Title: “Label-free chemical nanoscopy by stimulated Raman image scanning microscopy”
Ji-Xin Cheng, PhD – BME/ECE (Advisor, Chair)
Jerome Mertz, PhD – BME
Irving Bigio, PhD – BME
Lei Tian, PhD – ECE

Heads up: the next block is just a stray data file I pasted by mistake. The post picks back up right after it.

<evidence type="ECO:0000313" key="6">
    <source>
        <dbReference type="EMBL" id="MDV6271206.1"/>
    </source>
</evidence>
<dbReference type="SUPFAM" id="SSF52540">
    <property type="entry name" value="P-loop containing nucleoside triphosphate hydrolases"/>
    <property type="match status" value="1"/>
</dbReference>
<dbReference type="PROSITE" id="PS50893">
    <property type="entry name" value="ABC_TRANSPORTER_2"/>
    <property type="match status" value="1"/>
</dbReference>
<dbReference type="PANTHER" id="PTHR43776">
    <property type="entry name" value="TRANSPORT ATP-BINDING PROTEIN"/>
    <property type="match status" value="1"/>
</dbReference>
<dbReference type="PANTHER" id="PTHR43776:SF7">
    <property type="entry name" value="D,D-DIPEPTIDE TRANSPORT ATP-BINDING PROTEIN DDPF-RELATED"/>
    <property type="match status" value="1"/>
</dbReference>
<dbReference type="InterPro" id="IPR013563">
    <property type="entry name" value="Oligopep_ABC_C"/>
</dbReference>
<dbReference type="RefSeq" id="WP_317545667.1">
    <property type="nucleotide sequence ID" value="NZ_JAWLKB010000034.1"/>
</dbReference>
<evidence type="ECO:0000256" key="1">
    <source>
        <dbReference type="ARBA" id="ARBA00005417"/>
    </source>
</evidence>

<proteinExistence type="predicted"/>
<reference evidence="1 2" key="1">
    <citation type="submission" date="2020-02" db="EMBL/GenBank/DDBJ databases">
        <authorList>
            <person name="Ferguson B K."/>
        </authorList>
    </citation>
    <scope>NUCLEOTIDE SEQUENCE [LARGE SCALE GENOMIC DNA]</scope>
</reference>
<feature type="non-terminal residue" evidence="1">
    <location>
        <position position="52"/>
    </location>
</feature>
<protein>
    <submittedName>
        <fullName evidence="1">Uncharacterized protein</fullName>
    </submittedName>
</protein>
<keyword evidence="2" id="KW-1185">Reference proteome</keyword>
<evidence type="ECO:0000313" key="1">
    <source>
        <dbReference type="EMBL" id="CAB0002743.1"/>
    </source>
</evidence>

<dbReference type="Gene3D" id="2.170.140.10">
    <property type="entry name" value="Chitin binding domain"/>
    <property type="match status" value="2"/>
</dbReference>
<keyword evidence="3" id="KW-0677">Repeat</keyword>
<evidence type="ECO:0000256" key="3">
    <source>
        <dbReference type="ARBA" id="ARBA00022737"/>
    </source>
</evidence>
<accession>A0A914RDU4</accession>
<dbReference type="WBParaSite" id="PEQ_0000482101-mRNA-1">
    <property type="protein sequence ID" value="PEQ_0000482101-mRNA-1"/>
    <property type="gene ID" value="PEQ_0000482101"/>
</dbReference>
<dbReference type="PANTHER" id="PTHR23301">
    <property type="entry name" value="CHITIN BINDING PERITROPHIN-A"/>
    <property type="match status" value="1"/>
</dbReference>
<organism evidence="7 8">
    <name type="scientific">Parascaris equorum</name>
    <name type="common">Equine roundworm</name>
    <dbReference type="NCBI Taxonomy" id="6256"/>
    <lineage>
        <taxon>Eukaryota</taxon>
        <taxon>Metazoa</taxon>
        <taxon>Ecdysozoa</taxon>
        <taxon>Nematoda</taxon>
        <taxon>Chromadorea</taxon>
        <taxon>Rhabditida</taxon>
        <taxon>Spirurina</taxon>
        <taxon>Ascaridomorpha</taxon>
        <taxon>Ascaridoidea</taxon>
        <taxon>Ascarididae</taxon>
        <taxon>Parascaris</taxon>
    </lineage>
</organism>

Optical super-resolution microscopy, which can surpass the 180-nm diffraction limit of conventional microscopy, is of great interest in biology since the scale of many cell structures and underlying intracellular processes are below 100 nm. However, current super-resolution techniques mainly rely on fluorescent tags, which do not apply to specific small molecules since labeling may significantly perturb their properties. Stimulated Raman scattering (SRS), which detects signals arising from the inherent molecular vibrations, is an appealing label-free approach to measure specific molecules and to observe cellular states. Up to date, using visible laser sources, SRS has realized a diffraction-limited spatial resolution of 130 nm. However, reaching a spatial resolution below 100 nm for SRS is challenging, as most mechanisms for super-resolution fluorescent imaging, such as fluorescent blinking or ground-state depletion, are not applicable to SRS. Herein, we propose a novel design, which incorporates the idea of image scanning microscopy (ISM) to a visible SRS imaging scheme. We will use a lab-built 32-channel tuned amplifier (TAMP) array, which is tailored for parallel detection of the SRS signal, to replace the original detection with a single-point detector and a lock-in amplifier. Consequently, at each laser-scanned position, we collect a sub-image in which each pixel records the illumination region with a slight spatial shift. By fusing all the sub-images, a high signal level image with a doubled spatial resolution is reconstruction. Moreover, the method does not require high laser power on the sample, which is ideal for live-cell imaging. On completion, a spatial resolution of 65 nm is expected, which will lead to novel label-free biological applications, including real-timing of lipid rafts on the cell membrane domain and virus infection.